A global conference in New York pins hope on restoring 350 million hectares of degraded land - an area equivalent to the size of India; land restoration could create $9 trillion in benefits
Throughout the world land degradation is affecting the well-being of at least 3.2 billion people, fueling fears of a mass species extinction and costing more than 10 percent of the annual global gross product in lost ecosystem services, according to a recent report of the Global Partnership on Forest and Landscape Restoration (GPFLR).
Spearheaded by the Internation Union for Conservation of Nature (IUCN), the GPFLR was initiated in 2003 to work for the cause of the world’s lost and degraded forests and their surrounding landscapes.
However, over 700 delegates from across the world, who attended the Global Landscapes Forum (GLF) conference on the sideline of the UN General Assembly at the United Nations in New York in the last week, pinned high hope on GPFLR estimation that restoration of 350 million hectares of degraded landscapes – an area equivalent to the size of India – will results in $9 trillion net financial benefit.
GLF conference aimed at galvanizing efforts, preparing governments and civil society to engage over its mandate to restore land and water ecosystems on a massive scale, providing an urgently needed buffer against the climate crisis.
Worldwide, some 2 billion hectares of land, a footprint the size of South America are degraded, according to GPFLR.
GLF is the world’s largest knowledge-led platform on integrated land use, dedicated to achieving the Sustainable Development Goals and Paris Climate Agreement, the GLF’s communication lead Julie Mollins told Dhaka Tribune.
Currently, almost 40 percent of all land is used for farming. Soil fertility is subject to erosion, depletion and pollution and about 20 percent of the Earth’s vegetated surface shows declining trends in productivity. By 2050, degradation and climate change could reduce crop yields by 10 percent globally and up to 50 percent in some regions, the report states.
Delegates said, restoration and other natural solutions could contribute more than a third of the solution to the climate crisis.
Global activism in support of forest and land restorations gained momentum at a time when the UN Decade on Ecosystem Restoration kicks off in 2021, with an aim to strengthen the fight against climate change, providing an umbrella for a range of UN conventions and sustainable development targets, including climate, biodiversity and anti-poverty goals.
The decade will play a vital part in improving the ability of the planet to withstand the pressures of population growth by encouraging governments to etch sustainable ecosystem management strategies into practical policies and practices.
“Widespread ecosystem restoration will be effective when it’s embedded into national strategies, adopted and also implemented in the form of national concrete programs, strategies or concepts,” said former Head of German Division for Environment, Nature Conservation, Building and Nuclear Safety (BMUB) Dr Horst Freiberg, who conceived the idea for the UN Decade with Lina Pohl, El Salvador’s former minister of the environment.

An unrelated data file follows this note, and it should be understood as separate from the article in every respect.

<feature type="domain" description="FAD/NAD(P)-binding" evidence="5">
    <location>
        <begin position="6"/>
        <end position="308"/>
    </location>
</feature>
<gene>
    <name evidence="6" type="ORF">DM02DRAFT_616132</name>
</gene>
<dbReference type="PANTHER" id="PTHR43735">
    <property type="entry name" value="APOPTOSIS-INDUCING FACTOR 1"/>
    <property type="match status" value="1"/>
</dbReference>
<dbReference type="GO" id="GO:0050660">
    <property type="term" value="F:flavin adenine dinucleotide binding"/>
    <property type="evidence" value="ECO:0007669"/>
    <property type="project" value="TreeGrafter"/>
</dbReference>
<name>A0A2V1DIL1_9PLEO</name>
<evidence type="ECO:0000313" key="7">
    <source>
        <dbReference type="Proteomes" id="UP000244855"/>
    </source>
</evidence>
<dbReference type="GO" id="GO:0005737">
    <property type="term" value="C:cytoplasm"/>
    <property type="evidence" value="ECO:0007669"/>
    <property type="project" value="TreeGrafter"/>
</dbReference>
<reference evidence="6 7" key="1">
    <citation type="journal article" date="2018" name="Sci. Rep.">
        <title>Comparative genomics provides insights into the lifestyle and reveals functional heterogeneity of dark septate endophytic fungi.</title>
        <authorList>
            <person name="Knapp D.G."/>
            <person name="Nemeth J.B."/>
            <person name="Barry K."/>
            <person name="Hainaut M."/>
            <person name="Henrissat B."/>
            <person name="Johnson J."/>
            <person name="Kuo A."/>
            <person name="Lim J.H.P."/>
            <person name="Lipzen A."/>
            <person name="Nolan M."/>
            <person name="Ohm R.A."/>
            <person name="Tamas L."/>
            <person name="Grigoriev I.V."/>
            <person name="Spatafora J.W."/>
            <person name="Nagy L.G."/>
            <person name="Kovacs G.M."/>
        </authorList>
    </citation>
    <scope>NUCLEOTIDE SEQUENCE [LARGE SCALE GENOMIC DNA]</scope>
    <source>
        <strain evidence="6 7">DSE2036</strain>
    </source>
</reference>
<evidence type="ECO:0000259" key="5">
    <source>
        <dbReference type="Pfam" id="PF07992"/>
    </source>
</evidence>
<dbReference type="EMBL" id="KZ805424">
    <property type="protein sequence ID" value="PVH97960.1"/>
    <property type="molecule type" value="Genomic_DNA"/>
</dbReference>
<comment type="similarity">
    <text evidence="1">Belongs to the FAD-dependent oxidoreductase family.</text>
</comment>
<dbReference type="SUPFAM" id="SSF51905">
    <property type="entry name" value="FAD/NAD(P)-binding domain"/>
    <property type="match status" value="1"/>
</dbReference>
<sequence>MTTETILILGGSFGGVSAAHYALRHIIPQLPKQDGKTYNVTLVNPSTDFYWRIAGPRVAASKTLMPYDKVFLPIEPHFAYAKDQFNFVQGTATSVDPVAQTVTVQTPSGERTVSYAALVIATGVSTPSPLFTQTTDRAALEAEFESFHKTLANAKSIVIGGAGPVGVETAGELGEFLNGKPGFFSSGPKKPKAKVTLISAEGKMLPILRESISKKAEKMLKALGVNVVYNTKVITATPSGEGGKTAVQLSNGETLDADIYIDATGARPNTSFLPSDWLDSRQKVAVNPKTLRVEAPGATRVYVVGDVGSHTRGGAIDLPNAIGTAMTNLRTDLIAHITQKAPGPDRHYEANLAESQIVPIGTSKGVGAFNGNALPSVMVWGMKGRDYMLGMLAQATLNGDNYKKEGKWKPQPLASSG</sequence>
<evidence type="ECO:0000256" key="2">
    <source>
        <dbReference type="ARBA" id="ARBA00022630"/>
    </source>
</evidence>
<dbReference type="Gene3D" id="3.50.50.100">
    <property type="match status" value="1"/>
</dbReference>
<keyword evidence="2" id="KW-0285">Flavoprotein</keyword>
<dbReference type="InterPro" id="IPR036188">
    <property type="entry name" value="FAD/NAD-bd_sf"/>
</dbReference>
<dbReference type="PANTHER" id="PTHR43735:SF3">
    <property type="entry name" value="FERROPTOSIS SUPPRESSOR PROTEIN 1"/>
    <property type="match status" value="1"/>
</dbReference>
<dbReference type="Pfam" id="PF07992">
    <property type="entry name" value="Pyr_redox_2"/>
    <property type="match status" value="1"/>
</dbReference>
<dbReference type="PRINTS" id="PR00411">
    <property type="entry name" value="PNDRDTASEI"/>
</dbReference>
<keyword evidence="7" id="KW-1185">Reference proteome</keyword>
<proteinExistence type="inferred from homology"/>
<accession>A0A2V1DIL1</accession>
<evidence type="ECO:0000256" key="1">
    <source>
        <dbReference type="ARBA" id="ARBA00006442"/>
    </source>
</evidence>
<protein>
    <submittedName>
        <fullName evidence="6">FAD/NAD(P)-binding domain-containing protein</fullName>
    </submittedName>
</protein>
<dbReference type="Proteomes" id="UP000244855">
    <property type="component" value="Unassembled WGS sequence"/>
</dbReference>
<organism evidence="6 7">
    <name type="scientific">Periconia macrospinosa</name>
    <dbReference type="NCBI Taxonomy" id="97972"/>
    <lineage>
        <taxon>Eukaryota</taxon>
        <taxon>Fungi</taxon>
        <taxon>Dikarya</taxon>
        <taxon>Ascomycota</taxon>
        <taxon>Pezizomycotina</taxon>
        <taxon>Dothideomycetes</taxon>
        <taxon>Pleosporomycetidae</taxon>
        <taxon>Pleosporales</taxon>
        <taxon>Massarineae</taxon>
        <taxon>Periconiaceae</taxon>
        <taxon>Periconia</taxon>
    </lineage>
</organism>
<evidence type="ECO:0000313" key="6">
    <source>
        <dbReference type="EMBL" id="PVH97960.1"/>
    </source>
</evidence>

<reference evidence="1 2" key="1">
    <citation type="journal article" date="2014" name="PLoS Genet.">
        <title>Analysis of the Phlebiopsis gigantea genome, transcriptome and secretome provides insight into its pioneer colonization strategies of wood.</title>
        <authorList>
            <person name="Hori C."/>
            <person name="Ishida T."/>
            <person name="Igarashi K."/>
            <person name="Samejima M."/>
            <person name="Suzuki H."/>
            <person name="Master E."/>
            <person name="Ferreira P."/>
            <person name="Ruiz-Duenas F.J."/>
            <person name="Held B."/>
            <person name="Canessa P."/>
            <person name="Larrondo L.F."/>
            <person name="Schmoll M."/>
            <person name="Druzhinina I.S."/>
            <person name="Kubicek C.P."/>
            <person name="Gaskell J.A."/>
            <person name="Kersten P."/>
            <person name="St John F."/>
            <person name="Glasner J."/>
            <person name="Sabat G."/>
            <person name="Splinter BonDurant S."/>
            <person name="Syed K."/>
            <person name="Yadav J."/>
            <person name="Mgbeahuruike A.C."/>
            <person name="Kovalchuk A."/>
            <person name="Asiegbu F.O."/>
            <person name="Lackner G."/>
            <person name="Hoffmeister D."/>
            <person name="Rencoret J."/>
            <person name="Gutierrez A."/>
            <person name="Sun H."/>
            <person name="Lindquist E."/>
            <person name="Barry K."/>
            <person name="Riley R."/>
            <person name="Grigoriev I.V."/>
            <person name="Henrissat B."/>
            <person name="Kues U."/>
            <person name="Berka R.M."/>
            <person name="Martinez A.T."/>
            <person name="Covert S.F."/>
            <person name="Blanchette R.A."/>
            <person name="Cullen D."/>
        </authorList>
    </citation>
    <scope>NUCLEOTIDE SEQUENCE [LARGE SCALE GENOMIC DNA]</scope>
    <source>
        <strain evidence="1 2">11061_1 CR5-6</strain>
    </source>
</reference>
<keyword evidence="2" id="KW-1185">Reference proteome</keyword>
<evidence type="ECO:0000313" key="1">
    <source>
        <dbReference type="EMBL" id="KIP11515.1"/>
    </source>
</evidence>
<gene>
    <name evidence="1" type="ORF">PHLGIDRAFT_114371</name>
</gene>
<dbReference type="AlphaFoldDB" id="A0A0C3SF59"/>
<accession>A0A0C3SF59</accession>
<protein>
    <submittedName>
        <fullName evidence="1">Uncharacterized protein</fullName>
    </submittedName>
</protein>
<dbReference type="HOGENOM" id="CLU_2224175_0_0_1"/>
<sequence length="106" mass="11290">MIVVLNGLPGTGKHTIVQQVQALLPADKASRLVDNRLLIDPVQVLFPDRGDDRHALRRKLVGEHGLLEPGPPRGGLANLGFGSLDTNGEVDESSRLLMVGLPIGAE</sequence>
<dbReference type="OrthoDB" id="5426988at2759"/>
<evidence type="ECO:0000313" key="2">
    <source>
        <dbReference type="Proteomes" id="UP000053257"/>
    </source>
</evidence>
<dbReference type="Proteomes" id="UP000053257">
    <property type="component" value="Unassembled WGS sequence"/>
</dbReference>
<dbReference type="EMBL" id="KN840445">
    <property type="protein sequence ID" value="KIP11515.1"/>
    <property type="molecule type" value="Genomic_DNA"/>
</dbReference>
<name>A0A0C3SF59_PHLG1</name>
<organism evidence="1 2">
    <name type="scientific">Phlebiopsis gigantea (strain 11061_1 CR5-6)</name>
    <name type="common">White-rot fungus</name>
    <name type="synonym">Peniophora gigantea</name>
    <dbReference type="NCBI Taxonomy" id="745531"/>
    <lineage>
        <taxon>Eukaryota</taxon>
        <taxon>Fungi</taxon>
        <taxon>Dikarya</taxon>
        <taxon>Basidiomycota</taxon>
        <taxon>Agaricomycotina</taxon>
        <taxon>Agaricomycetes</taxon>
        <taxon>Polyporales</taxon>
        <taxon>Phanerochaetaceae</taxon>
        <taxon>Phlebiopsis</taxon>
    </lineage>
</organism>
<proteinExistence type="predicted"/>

The decade, which will continue until 2030, emphasizes the urgency of offsetting the potential for catastrophic climate change by fulfilling the obligations of the Bonn Challenge. The Bonn Challenge is a global effort to bring 150 million hectares of the world’s deforested and degraded land into restoration by 2020 and 350 million hectares by 2030.
Currently 57 countries, sub-national governments, and private organizations have committed to bring over 170 million hectares under restoration.
The delegates who attended the GLF New York conference include, among others, Xiuhtezeatle Martinez, Indigenous hip hop artist and youth director at conservation group Earth Guardians; Rocky Dawuni, Afro-roots artist and UN Environment Goodwill Ambassador for Africa; Inger Andersen, Head of UN Environment; Ibrahim Assane Mayaki, chief executive of African Union Development Agency - NEPAD; Christiana Figueres, founding partner of Global Optimism; Theo de Jager, president of World Farmers’ Organisation; Taylor Rees and Renan Ozturk, both mountain climbers and filmmakers; Bill McKibben, co-founder of 350.org; Rebekah Moses, senior manager of impact strategy at Impossible Foods; Lina Pohl, former El Salvador minister of environment; Yannick Glemarec, executive director of Green Climate Fund.
Addressing the conference, Autumn Peltier, a 15-year-old indigenous activist from Canada said, “We all need to think about the planet and work together on solutions to reduce the impacts of human negligence.”
A day after climate strikers inspired by youth environmental activist Greta Thunberg, spilled into the streets around the world to protest human-generated global warming, Autumn Peltier said, “Mother Earth has the power to destroy us all and if we keep harming her, one day she may decide to destroy everything.”